tangNew fishing rules for Oahu aimed at protecting aquarium fish have been implemented as of April 2, 2015. The Department of Land and Natural Resources states that there are now new daily commercial bag and size limits that apply to aquarium fish. The fish protected include yellow tank, Moorish idol, ornate, oval and reticulated butterfly fish. The rules will be in affect for the waters within three nautical miles off Oahu.… More:

Down to One Marine Aquarium—and So Far I’m Loving It!

Residents of the 125 enjoying the new lightingFor quite some time, I had at least two marine aquariums up and running—a 75-gallon reef tank and a 125-gallon FOWLR tank. As regular Saltwater Smarts visitors know, that 75-gallon tank had become something of a thorn in my side. Originally set up 15 years ago, what was once a nice mix of various soft corals and a few large-polyp stonies gradually transformed into an unsightly mess dominated by green star polyps. Well, I’ve finally begun the process of tearing that tank down. Change at the speed of molasses!What took me so long? Well, as “Caribbean Chris” can attest, when it comes to making changes to my tanks, I tend to move at the speed of molasses in January. Also, I kept going back and forth on how to handle the livestock and what I wanted to do with the 75-gallon once I could get it up and running again. Despite the mess that tank had become, it still contained a handful of specimens I was loath to part with—specifically a sizeable leather coral, an open brain coral, and a few gorgonians.

Reef Threads Podcast #226


Quality Marine is offering commercially raised clown triggerfish from Biota Marine Life Nursery in Palau.

We’re back with more marine/reef/aquarium chit chat. This week’s topics include Rod’s Food, Reefapalooza, the MBI workshop, MASNA scholarships, captive breeding, and parenting. Download the podcast here, or subscribe to our podcasts at iTunes. Also, follow us on Twitter at reefthreads.—Gary and Christine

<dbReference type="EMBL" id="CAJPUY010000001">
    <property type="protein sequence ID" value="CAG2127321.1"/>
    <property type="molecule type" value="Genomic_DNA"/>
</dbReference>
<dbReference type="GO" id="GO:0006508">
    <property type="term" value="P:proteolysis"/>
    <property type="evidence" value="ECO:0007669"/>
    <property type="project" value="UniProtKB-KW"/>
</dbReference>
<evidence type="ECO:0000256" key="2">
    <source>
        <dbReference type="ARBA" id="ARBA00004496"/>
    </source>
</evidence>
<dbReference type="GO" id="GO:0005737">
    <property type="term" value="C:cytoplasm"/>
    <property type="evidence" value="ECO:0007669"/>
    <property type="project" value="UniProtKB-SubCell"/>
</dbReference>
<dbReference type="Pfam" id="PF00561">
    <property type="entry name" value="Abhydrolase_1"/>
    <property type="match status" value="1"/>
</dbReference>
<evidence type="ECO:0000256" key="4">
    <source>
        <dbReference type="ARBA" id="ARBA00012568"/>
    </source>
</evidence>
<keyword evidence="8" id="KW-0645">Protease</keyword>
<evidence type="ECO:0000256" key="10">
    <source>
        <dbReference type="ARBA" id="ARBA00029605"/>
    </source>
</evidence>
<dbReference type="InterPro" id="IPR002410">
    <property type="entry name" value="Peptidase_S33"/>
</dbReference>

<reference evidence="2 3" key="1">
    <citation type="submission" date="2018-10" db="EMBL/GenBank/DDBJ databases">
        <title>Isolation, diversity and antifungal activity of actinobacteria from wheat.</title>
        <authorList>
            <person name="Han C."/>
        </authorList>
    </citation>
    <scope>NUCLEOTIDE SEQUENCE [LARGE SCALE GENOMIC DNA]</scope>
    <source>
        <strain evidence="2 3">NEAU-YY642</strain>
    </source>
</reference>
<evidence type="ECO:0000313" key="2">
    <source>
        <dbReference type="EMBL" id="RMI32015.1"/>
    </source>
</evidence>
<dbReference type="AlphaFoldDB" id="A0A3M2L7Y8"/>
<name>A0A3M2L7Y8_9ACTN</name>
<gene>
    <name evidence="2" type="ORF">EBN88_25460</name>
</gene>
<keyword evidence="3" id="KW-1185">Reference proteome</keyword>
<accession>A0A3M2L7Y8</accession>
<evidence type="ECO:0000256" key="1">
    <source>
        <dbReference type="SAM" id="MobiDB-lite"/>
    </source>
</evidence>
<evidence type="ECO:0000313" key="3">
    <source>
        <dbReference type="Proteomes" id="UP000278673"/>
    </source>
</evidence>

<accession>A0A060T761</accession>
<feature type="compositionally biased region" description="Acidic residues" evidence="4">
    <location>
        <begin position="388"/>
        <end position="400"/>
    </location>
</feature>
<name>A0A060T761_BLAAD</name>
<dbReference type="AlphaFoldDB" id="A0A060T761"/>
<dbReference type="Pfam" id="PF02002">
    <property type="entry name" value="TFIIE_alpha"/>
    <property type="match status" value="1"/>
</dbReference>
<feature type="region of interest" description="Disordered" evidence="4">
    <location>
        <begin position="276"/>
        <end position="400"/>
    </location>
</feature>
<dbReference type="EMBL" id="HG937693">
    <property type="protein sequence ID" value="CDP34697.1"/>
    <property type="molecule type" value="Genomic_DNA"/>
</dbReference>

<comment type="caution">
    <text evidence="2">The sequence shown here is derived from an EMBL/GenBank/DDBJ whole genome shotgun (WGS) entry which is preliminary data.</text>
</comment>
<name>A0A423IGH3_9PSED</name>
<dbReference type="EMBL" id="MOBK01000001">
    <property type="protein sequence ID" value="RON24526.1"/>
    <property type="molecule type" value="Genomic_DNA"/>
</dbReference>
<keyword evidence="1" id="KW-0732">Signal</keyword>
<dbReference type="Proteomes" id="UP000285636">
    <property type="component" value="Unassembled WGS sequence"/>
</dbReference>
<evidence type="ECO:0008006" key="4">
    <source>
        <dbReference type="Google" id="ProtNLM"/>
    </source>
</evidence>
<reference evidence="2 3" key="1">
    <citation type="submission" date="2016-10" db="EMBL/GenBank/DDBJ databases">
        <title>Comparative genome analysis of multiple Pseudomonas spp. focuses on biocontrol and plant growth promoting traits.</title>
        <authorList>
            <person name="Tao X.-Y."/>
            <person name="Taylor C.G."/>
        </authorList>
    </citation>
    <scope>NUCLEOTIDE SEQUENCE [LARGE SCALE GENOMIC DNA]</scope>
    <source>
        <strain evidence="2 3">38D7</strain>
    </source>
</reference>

Sponsor: Rod’s Food
Rod’s Food website

MBI Workshop
MBI Workshop, July 25, Cranbrook Institute, Bloomfield Hills, MI

MASNA Scholarships
MASNA Scholarship applications due June 19

Clown triggerfish
Commercially Raised Clown Triggerfish available now, Leonard Ho, Advanced Aquarist

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Fish Are What Fish Eat!

Aquarists have a wide variety of fish foods at their disposalWith so many fish foods on the market these days, it is really difficult to know exactly what your fish are eating. They will chow down with gusto pretty much anything you put in the tank, but do we really know what is in their foods? When we go to the market, I am sure the majority of us read the labels to see what we are ingesting. But is it the same for fish food? Usually not. Fish food labels provide a breakdown in protein and amino acids, etc., but we don’t know the exact ingredients since the FDA does not regulate fish food. Take dogs and cats for example

Texas State Aquarium Accidentally Kills 100 Fish

 In an effort to combat a pesky parasite that was harming the tanks, the Texas State Aquarium accidentally killed nearly 100 fish. This is very rare and upsetting incident. The parasitic flat worms in the tank were resistant to other treatments, so on Monday the Aquarium introduced a new medicine into the ‘Islands of Steel’ and ‘flower garden’ exhibit tank. The medicine killed all of the fish except for two. Many sharks also perished.… More: